Broaden your horizons
As the top decision-makers, C-level executives need a vast body of knowledge. Are you an expert in one area of your industry but a novice in others? Take the initiative to ask for projects in areas where you need to grow. Gaining extensive experience is a great way to show you’re ready for a bigger leadership role.
Keep a record of your wins
You should keep track of your smallest and biggest wins if you want to make the case for a C-level promotion. You can easily build this into your everyday to-do list.
Sarah Park, President at MeetEdgar, describes why reviewing where you’ve been is vital to getting where you want to go. “Making time for reflection at the end of every day helps build the next day’s priority list,” Park says. “I like to write a fresh to-do list each day, building off yesterday’s thoughts on “what is the most important thing I can do to move toward my goals right now?”
Make your mark
If you want to reach C-level, you should truly stand out among the competition. Developing a unique professional voice is the best way to do that. Are there any opportunities to publish your unique, insightful views on your industry? Becoming a thought leader is a great way to get noticed. If you’re not sure where to start, consider any gaps in your field.
Author Nir Eyal has some helpful advice. “If you want to beat your competition, if you want to be the best person in your workplace … Think. Make time to think,” Eyal says. “Do you know why? Because nobody’s doing it.”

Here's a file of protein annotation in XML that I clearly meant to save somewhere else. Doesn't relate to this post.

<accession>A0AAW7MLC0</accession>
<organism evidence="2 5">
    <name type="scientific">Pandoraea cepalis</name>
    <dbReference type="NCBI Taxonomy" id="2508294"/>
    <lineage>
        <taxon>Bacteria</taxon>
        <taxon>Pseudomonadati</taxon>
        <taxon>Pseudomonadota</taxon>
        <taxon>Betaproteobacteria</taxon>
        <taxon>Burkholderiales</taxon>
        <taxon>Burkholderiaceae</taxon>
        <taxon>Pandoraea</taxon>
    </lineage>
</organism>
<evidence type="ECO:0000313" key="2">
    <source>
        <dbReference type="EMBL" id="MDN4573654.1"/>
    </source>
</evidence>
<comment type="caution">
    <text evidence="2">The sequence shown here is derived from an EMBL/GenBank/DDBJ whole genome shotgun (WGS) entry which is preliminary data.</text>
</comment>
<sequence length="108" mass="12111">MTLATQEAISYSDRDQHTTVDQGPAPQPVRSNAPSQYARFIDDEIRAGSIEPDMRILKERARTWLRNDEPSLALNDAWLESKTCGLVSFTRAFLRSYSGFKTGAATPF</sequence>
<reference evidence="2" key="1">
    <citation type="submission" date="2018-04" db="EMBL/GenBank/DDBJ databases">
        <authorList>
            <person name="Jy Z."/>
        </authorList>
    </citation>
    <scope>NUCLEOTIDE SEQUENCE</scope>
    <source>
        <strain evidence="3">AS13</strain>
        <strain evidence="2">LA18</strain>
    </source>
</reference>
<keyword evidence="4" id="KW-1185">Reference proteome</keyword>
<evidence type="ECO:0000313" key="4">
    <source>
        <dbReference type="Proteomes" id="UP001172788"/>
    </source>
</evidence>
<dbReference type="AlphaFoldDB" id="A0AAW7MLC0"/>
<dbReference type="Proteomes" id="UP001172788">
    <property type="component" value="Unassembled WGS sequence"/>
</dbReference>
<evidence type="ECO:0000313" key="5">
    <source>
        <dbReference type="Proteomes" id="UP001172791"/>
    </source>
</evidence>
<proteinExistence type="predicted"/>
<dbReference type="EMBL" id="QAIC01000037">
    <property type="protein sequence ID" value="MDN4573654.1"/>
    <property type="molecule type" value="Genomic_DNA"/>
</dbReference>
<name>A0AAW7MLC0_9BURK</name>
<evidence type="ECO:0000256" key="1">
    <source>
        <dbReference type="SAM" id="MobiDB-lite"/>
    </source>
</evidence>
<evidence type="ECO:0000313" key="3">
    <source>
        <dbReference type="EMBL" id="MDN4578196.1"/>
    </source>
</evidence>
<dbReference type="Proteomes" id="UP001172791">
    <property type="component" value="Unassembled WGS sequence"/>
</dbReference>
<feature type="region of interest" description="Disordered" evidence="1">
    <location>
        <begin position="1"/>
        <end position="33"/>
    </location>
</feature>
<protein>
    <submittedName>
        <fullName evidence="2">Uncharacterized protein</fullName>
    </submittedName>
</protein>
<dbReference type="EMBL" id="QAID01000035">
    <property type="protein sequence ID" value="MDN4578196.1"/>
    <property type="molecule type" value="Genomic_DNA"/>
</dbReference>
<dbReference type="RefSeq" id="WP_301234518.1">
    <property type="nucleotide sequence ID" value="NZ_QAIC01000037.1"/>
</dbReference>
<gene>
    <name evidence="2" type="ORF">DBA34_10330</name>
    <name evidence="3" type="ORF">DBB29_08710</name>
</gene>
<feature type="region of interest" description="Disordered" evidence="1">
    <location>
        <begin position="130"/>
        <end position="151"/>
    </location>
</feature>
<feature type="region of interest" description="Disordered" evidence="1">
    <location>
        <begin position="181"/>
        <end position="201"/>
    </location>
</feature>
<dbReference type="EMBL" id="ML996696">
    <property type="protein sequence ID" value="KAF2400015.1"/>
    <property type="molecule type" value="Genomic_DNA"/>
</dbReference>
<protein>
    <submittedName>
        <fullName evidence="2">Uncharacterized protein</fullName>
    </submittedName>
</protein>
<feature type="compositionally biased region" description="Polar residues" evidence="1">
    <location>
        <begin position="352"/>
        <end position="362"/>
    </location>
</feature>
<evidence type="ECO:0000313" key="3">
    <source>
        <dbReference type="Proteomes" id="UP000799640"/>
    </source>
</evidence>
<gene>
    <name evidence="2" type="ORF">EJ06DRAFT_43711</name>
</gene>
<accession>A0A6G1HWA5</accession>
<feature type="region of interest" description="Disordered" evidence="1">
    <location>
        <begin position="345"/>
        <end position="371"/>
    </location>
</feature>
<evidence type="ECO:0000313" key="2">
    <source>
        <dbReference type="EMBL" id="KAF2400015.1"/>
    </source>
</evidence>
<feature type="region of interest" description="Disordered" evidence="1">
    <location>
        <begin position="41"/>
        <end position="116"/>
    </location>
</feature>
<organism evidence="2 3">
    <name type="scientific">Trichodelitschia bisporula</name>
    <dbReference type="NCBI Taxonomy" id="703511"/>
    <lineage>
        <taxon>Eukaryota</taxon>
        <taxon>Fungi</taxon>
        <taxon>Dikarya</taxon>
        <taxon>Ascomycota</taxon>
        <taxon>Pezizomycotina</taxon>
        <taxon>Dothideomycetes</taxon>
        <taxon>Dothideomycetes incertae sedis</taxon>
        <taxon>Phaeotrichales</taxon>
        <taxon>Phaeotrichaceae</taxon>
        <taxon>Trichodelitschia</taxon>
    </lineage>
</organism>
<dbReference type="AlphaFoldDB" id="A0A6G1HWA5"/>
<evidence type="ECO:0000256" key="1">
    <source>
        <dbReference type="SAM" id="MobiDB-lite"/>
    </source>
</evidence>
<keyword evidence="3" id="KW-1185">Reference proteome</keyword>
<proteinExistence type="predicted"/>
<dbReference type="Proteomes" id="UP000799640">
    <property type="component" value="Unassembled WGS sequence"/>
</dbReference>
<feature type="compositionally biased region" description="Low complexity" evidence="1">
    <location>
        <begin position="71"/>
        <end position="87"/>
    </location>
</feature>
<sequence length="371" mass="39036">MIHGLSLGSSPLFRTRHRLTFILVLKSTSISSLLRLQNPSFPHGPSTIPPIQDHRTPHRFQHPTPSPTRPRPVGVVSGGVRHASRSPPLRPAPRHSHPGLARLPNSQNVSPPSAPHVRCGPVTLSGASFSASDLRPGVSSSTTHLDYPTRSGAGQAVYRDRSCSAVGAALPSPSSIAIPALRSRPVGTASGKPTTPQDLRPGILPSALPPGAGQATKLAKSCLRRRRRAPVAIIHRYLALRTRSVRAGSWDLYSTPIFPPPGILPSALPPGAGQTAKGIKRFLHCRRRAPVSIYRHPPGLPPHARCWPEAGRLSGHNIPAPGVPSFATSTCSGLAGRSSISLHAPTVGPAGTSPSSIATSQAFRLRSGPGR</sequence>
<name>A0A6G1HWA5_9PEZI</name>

The 4 fundamental skills for C-level executives
There are a few key skills that all C-level executives need to master for success. Here are a few skills every C-level executive needs.
Great leaders are made, not born. By the time a team member reaches C-level, they should have plenty of practice leading a team.
To be a great leader, you’ll frequently need to strike a balance between patience and decisiveness. Give your team members space to grow while providing clear, firm guidance. If you need help learning how to flex your leadership muscles, try finding a career mentor whose leadership style you admire.
If you’re going to have the final say in all decisions, foresight is vital. Critical thinking – careful analysis and reasoning before presenting a solution – is key here. Active listening is a big part of critical thinking, so make sure your team knows you’ll hear them with an open mind.
C-level executives use critical thinking to solve the toughest problems, so be thorough the next time you’re resolving an issue. Jot down the steps you took, and show your work in any future C-level job interviews.
Decision-making power is a primary C-level responsibility, so you’ll need to be able to act quickly. Good executive decisions balance team members’ perspectives with your organization’s overall objectives. If you need some guidance, don’t be afraid to turn to decision-making models for help.
As a leader, you’ll often need to come up with solutions to problems. Sometimes, those problems may be between team members. Being an effective leader means staying calm, cool, and collected in the face of conflict.
Conflict management skills include, for example, negotiating when team members don’t see eye to eye or taking direct action yourself. If you can provide space for your team to work out short-term differences, your whole department will fare better in the long run.
Rise to the top
The executive class is more than just senior leadership. Wherever you currently sit, you can move up the executive ranks with the right skill set. Make sure you’re on track to go from V-level to C-level with Fellow’s feedback tools that take out all the guesswork. Draw your roadmap upward today to jumpstart your journey from V-level to C-level.